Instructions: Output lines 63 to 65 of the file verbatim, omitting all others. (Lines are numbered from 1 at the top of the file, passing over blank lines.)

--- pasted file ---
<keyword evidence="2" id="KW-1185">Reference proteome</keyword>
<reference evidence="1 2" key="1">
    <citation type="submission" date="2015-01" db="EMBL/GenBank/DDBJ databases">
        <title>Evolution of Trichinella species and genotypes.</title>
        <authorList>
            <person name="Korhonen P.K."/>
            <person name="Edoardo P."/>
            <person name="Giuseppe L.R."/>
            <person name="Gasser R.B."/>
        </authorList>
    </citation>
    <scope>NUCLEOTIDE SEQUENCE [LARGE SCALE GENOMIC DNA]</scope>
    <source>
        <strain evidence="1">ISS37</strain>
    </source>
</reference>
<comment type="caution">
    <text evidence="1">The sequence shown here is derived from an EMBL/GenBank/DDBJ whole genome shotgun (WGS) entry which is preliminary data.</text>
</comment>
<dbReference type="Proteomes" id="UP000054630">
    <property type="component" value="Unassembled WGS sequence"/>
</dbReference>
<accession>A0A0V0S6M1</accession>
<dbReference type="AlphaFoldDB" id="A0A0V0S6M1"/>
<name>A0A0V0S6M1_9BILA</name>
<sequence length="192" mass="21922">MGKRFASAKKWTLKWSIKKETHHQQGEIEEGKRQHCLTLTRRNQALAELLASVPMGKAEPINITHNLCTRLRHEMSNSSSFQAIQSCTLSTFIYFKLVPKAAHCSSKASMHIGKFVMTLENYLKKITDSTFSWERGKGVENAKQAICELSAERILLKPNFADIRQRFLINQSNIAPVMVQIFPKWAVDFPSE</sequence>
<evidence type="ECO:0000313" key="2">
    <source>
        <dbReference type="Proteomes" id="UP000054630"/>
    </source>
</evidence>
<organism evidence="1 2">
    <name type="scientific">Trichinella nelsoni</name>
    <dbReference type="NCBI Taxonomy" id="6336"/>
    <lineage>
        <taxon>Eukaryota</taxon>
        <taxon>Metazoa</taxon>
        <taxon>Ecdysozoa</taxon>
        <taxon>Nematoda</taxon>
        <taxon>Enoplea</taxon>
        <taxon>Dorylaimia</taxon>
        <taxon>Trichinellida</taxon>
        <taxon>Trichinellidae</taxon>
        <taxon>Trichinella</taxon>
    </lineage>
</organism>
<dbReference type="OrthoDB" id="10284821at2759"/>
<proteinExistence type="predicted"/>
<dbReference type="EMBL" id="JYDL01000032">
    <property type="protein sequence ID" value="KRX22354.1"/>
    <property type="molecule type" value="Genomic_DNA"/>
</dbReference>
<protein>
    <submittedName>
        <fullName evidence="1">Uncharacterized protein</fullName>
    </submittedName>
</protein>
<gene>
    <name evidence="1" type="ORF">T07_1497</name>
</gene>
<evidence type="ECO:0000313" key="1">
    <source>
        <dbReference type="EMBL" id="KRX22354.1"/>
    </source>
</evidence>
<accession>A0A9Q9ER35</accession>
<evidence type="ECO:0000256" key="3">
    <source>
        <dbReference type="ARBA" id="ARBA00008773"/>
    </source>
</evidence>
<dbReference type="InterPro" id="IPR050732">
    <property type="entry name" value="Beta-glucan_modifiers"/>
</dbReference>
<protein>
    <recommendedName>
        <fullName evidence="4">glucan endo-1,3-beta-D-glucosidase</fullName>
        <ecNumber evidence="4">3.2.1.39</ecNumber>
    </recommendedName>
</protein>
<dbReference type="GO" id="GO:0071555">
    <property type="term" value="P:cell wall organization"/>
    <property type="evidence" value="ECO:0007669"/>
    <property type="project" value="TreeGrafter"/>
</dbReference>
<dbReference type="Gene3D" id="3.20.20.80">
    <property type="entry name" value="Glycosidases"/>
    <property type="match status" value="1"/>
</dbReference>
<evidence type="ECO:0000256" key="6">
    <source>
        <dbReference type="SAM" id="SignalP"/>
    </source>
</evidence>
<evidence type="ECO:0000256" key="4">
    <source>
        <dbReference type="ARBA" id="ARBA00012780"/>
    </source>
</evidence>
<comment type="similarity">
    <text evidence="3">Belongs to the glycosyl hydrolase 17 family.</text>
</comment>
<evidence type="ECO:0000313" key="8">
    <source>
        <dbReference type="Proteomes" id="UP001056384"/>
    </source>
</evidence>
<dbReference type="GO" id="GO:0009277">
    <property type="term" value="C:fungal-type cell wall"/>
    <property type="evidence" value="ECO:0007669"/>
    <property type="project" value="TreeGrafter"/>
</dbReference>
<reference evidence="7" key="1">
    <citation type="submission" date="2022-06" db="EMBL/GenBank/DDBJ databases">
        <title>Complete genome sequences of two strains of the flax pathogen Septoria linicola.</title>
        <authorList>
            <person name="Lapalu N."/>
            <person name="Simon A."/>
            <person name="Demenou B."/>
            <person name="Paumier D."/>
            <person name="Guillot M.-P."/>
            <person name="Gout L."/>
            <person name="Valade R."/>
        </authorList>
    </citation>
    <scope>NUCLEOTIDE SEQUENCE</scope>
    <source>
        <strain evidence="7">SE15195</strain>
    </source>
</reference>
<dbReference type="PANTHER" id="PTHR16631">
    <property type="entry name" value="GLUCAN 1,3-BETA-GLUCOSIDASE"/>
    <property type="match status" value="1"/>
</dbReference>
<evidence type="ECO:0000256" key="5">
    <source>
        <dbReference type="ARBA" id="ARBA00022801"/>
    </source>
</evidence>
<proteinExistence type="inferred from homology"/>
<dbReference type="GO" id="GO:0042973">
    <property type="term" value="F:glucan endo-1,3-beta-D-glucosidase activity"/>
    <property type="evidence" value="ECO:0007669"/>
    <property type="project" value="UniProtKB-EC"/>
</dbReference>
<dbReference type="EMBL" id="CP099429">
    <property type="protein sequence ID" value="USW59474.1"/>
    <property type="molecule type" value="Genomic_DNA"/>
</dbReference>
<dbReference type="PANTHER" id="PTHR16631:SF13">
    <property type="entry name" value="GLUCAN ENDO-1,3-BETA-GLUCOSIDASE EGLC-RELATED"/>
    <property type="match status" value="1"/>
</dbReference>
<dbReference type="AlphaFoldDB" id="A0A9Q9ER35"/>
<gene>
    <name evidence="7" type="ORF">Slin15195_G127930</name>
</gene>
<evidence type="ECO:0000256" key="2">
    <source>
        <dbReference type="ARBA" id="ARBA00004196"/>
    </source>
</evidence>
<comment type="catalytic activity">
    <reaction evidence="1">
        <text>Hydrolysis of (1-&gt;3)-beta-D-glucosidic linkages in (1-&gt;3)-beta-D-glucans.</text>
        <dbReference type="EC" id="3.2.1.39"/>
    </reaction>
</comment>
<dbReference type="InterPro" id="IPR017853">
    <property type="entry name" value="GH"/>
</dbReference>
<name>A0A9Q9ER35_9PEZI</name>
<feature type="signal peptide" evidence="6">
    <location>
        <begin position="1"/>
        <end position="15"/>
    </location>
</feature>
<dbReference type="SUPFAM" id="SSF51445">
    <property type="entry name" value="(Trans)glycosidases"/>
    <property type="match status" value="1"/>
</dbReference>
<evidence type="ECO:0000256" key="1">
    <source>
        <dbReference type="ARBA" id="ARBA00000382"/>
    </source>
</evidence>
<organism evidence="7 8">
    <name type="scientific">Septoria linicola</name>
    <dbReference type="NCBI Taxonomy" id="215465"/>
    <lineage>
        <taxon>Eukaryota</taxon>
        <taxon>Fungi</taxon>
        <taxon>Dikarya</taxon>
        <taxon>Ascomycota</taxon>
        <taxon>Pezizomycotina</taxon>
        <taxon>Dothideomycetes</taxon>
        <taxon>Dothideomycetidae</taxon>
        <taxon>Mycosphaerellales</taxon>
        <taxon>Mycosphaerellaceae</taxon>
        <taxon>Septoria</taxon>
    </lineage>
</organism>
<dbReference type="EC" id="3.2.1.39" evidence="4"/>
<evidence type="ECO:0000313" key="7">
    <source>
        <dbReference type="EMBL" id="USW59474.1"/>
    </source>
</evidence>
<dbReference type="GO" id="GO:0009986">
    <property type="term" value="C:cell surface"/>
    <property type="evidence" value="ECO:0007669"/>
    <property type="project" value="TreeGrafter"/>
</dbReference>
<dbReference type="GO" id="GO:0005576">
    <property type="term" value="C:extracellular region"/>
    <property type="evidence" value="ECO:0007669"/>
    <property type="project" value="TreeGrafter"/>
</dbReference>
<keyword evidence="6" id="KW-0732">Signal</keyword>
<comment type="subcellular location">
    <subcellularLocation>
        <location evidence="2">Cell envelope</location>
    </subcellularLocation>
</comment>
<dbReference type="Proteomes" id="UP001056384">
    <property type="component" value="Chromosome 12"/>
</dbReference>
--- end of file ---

        <dbReference type="EMBL" id="KRX22354.1"/>
    </source>
</evidence>